While it was expected that Ramirez and Bolt challenge each other for the lead in homers, we all expected these two to challenge each other in a sprint rather than a jog. Some of this blame has to be on the coaching staff. Lassiter and Bolt had excellent freshman years but have dropped off since then. The question of their development/stagnation/regression needs to be asked of the coaches. If only one or two players regressed or failed to develop that would be borderline acceptable but since so many players failed to reach their potential the ability of the coaching staff comes into place. Carolina fans should keep an eye on this for Pate, Warmoth, J.B. Bukauskas and Miller if they also regress and disappoint in year two, then there should be real questions about the abilities of this coaching staff to be able to continue to develop talent like they need to in the new and deeper ACC.
On offense the Heels did succeed at doing one thing very well, the Heels were patient and drew a ton of walks. That does relate to coaching and that was a strength that the coaching staff built this season. The unfortunate problem was that they often did not hit those base runners in for runs.
On defense the Heels never cut out errors that plagued them throughout ACC play and cost them multiple runs and games. Some of this is also due to injuries since Carolina lost their starting short stop in Meyers and had to platoon at multiple positions. However others are due to lapses in focus or players ill equipped to play their positions at the college level. Again, coaching can remedy some of these concerns through practice and development as can better lineup balance. Carolina has a large roster with a lot of potential prospects who need to be playedd to stay happy but Carolina still platoons a bit too much to be very successful. The Heels toggled positions a lot in ACC play when that would be better left to games in the mid-week against weaker opposition.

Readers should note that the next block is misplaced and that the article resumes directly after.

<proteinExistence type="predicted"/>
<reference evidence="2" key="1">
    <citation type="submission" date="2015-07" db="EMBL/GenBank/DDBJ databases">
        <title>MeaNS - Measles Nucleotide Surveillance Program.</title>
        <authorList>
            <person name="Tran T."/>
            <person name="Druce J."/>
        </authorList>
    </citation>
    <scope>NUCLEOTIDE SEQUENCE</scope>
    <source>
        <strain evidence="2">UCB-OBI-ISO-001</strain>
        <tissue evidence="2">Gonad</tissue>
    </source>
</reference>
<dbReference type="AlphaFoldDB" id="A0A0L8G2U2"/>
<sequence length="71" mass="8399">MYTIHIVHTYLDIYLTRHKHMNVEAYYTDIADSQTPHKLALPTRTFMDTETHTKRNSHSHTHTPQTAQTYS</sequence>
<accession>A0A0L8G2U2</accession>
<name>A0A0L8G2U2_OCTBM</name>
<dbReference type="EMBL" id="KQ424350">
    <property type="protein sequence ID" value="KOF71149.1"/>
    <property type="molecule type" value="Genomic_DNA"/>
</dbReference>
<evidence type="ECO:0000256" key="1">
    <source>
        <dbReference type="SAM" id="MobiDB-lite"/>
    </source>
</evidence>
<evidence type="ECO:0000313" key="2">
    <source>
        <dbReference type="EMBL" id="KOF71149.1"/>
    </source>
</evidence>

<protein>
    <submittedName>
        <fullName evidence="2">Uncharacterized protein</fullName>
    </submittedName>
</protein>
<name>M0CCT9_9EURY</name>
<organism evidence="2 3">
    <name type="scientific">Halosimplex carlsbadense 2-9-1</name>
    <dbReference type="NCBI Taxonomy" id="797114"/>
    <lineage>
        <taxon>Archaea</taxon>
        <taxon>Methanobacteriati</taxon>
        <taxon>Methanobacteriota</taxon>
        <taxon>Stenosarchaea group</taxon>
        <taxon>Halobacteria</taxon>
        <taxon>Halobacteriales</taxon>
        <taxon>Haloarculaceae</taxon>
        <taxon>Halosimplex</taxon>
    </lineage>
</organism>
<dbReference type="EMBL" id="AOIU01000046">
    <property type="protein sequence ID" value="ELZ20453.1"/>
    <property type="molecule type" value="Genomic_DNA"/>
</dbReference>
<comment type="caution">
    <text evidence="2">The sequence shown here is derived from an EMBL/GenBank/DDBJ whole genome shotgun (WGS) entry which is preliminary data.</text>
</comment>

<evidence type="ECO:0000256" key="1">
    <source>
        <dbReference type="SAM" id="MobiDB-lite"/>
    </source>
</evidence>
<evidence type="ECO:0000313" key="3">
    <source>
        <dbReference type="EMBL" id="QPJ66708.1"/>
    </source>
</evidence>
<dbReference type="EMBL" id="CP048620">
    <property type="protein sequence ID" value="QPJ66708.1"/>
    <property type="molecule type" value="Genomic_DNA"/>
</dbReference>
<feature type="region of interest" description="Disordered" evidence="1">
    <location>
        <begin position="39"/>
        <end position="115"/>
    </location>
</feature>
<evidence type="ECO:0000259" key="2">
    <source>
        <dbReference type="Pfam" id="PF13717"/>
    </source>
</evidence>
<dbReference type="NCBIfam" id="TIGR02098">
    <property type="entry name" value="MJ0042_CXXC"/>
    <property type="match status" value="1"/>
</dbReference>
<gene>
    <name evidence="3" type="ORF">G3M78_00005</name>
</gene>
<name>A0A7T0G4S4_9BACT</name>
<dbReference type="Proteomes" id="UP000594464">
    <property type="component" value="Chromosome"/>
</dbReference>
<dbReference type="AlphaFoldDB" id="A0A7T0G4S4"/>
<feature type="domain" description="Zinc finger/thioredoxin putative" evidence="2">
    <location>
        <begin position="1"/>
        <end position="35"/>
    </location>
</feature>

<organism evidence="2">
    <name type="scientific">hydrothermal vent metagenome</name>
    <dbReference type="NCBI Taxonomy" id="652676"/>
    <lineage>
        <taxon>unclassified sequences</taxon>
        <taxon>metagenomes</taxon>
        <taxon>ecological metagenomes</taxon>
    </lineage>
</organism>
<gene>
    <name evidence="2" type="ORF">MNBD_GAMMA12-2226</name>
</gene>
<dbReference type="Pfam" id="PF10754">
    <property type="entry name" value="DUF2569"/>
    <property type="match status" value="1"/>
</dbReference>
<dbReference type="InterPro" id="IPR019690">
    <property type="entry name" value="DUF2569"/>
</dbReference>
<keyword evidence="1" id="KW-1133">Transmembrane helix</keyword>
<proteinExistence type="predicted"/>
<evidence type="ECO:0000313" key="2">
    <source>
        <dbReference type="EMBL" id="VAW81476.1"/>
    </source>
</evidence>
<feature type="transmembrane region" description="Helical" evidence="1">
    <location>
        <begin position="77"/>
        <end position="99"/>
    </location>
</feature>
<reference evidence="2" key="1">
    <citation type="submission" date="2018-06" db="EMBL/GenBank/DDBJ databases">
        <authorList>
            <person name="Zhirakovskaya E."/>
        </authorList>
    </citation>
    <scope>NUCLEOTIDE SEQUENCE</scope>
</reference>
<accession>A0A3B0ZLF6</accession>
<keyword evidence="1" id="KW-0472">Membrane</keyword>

The largest issue the Heels had this season, was the issues with the bullpen. Injuries to Hovis and McCue really hurt the Heels in later innings as it reduced Carolina to one consistent relief pitcher in Trevor Kelley. The larger issue was that the bullpen was used inconsistently and that Trent Thornton had a really bad year. The coaching staff never trusted another pitcher out of the bullpen for short work (about two innings) other than Kelley. The coaches looked at Hansen Butler, A.J. Bogucki, Jason Morgan, Spencer Traynor and Jason Morgan for this role but never really picked a player who they felt comfortable with. Almost more damaging was that there never seemed to be much of an order to who came out of the pen. Even at the end of the ACC tournament the Heels kept switching pitchers, very much with the appearance of throwing everything at the wall and seeing what stuck. Thornton was asked to do most of his work out of the bullpen and was simply asked to do too much, especially in conference play. Thornton has now gone from a consensus freshman all-American to a player expected to return for his senior season. Again, some of this leads to questions about coaching, Thornton has played better in the past so why is he relapsing now? If the answer is overuse, then that is the fault of the coaches for pushing Thornton beyond his abilities. Thornton has not missed time with injury so either his abilities have declined or he's been asked to do too much--both of these should be addressed by coaching.
All in all, the Heels let fans down this year on the diamond. The players and coaches each share blame for this (since one of these two groups is a bunch of paid professionals I'm harsher with them). In most facets of the game the Heels needed a bit more; they needed to hit for a better batting average and for more power, field with fewer errors and pitch better out of the bullpen. The coaches seemed to exacerbate some of these problems, failing to develop arms out of the bullpen and the Carolina bats. Injuries are an excuse but they do not explain all of the Heels' limitations and the team this year was just plain disappointing.
This was only a reflection on a down season, a look forward to next season is coming soon. Draft coverage (pre and post) will also be coming soon.